Oh Joan, I had to laugh. I’ve been there too many times. Despite all those pesky, mean rejections, you must persevere. Many of the premiere literary mags are headed up by the Snobs of Academia, and I have also given them their humorous due on my blog to be sure. I would send more of my stuff out if I had the time, but I am able to fire one off here and there. My bravest attempt was to send to Rattle which is really in the same category as sending to the New Yorker, haha, but I must say that I got the nicest rejection letter back from them 😀 Keep on keeping on, and if you are not already, follow Trish Hopkinson who lists poetry markets almost daily on her site. 😀

    Liked by 1 person

    • Just Joan April 24, 2018 / 6:22 pm

      Thanks, Lana. Glad it made you chuckle. I have submitted to Rattle, too. (What poet hasn’t? They have the biggest contest out there, a $10K prize! Worth a try. And their rejection letters are really sweet.) I’ll check out Trish’s site, thanks for the heads up. I will definitely keep sending stuff out, you do the same. Make Aunt Agnes proud. 🙂

      Liked by 1 person

      • L. T. Garvin, Author April 25, 2018 / 10:51 pm

        I do jump through hoops for Aunt Agnes, haha! Yeah, that 10K would have been a great way to add to some writing time, but hey, there’s always next time. Yes for sure, we have to keep on keeping on, that’s what it is all about. Happy writing my friend! xx

        Liked by 1 person

    • Just Joan May 1, 2018 / 11:50 am

      Magazines are almost as ephemeral as WordPress… a lot of subscribers don’t even read them, and if they do, your piece is likely forgotten by the time the next issue hits the mailbox. It’s a nice feather in one’s cap, to be sure, but it’s rare to make a lasting connection; I think I’ve done that here more often than I ever would in a literary mag. Keep writing, keep blogging, keep hoping those arrows you’re aiming will hit somebody right in the feels. 🙂


    • Just Joan April 27, 2018 / 1:54 pm

      Thanks, KE. I thought maybe it was just me. Kind of like lemons… When life give you rejection letters, make poetry. Or toss them in the fireplace. Hope your weekend is lovely. 🙂

      Liked by 1 person

  4. Tippy Gnu April 30, 2018 / 11:06 pm

    I love what you did with this. Have you considered submitting it somewhere?

    Liked by 1 person

    • Just Joan May 1, 2018 / 11:43 am

      Thanks, Tippy! Glad to see you back on WP. Have you and the wife been off to see more Missions? Or just filling more dumpsters with detritus a la Jake? When I read an earlier version of this poem at my group, they wanted to know what literary magazines I intended to submit it to, who I thought might publish poetry that pokes fun at their rejection process. Really, I just wrote it for fun, to blow off some steam, but I sent it to a couple of the edgier journals as a sort of joke. In reply, I received a handful of generic rejection letters. 🙂

      Liked by 1 person

      • Tippy Gnu May 1, 2018 / 12:33 pm

        We’ve been off on a Caribbean cruise. I think I came back with malaria. Or malaise. I can’t figure out which.

        Too bad your submission was rejected. Although they did give you more material that you could add to your poem.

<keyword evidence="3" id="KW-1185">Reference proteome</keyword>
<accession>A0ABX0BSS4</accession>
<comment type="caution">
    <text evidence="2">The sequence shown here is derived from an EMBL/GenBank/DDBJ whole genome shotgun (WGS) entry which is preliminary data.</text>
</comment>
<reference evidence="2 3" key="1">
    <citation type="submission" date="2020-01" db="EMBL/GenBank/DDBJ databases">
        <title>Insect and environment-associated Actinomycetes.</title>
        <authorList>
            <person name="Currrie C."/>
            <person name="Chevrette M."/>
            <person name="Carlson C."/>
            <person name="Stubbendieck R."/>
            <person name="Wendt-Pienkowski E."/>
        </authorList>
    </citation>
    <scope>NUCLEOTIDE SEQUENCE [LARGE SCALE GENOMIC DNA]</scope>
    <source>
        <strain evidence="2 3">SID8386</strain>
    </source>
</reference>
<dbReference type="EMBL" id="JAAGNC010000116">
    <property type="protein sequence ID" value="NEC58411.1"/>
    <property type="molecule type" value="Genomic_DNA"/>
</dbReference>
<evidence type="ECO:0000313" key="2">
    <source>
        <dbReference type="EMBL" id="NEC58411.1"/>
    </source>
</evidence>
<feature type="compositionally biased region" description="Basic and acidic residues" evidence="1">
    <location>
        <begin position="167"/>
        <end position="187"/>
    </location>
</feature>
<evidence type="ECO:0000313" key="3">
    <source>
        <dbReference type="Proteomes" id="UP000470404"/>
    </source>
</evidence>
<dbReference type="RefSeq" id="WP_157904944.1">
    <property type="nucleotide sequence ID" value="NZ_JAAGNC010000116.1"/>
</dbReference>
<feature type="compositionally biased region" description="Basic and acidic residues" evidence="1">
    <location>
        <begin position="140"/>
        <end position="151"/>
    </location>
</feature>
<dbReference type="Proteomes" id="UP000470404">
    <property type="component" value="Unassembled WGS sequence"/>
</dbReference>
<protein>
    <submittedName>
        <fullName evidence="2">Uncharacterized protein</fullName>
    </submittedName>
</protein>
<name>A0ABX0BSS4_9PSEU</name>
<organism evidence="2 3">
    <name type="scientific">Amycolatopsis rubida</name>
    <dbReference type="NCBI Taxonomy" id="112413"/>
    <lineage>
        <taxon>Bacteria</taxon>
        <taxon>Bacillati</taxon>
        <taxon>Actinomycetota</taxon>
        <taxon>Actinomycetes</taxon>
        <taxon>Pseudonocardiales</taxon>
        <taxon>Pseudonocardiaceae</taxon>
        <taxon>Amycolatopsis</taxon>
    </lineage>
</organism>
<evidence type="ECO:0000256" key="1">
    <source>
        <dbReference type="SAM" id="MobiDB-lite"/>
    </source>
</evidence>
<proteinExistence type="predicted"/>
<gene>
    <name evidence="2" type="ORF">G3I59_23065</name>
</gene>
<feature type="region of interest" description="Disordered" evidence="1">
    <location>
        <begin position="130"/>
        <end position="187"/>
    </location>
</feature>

Liked by 1 person

      • Just Joan May 1, 2018 / 12:49 pm

        Malaria, malaise, whatever… sounds like you’re needing a post-vacation vacation! I’ll set aside any new rejectatory phrases (is that a word, rejectatory?) and use them when I revamp this poem. Well, if I do. Feel better soon, Tippy. I’ve missed your stolen quotes. Did you know they start and end the show CRIMINAL MINDS with a famous quote? Thanks to you, I have been familiar with quite a few of them. 🙂

        Liked by 1 person

      • Tippy Gnu May 1, 2018 / 2:21 pm

        I did not know that, but it doesn’t surprise me. All my quotes are stolen, and stealing is what criminal minds think about doing.

        Liked by 1 person

  5. Quirky Girl May 17, 2018 / 3:15 pm

    This was a most entertaining read! You know how much I adore sarcasm, and this hilarious take on rejection makes the world of rejection seem a little less harsh. 😀

    Liked by 1 person

    • Just Joan May 17, 2018 / 3:34 pm

      Thanks, Quirk. It was fun to weave the lines together. I think the problem with rejection letters is that they’re too nice. Perhaps they could give us a clue, like ICE COLD, COLD, GETTING WARMER, WARM, HOT, ALMOST ON FIRE, etc, so we’d at know if we’re even in the ballpark. 🙂

      Liked by 1 person

  6. Max Meunier June 9, 2018 / 12:55 am

    lol, this is pure gold! though I can’t help but wonder if any underlying subtext was inferred from my comment!

    Liked by 1 person

    • Just Joan June 9, 2018 / 2:47 pm

      Fool’s gold adorned with a three-carat cubic zirconia? Just kidding, Max. If you submit your poetry, you’ve received this letter. And wondered if you almost made the cut or if the editor was laughing so hard he nearly peed his pants. 🙂


  7. circumstance227 July 9, 2018 / 5:26 pm

    This made me laugh once again, even though I have never gotten one of these letters. In my whole life I only tried once to submit a poem I had written (which was rejected- but no letter). That was to my high school literary magazine. I was the editor.

    Liked by 1 person

    • Just Joan July 9, 2018 / 7:43 pm

      Whoa, hold on a minute, 227. You rejected your own poem, and didn’t even have the decency to write yourself a nice rejection letter? Something about that reminds me of my wheeling-dealing adventure with the FahrverGremlin-mobile. 🙂

      Liked by 1 person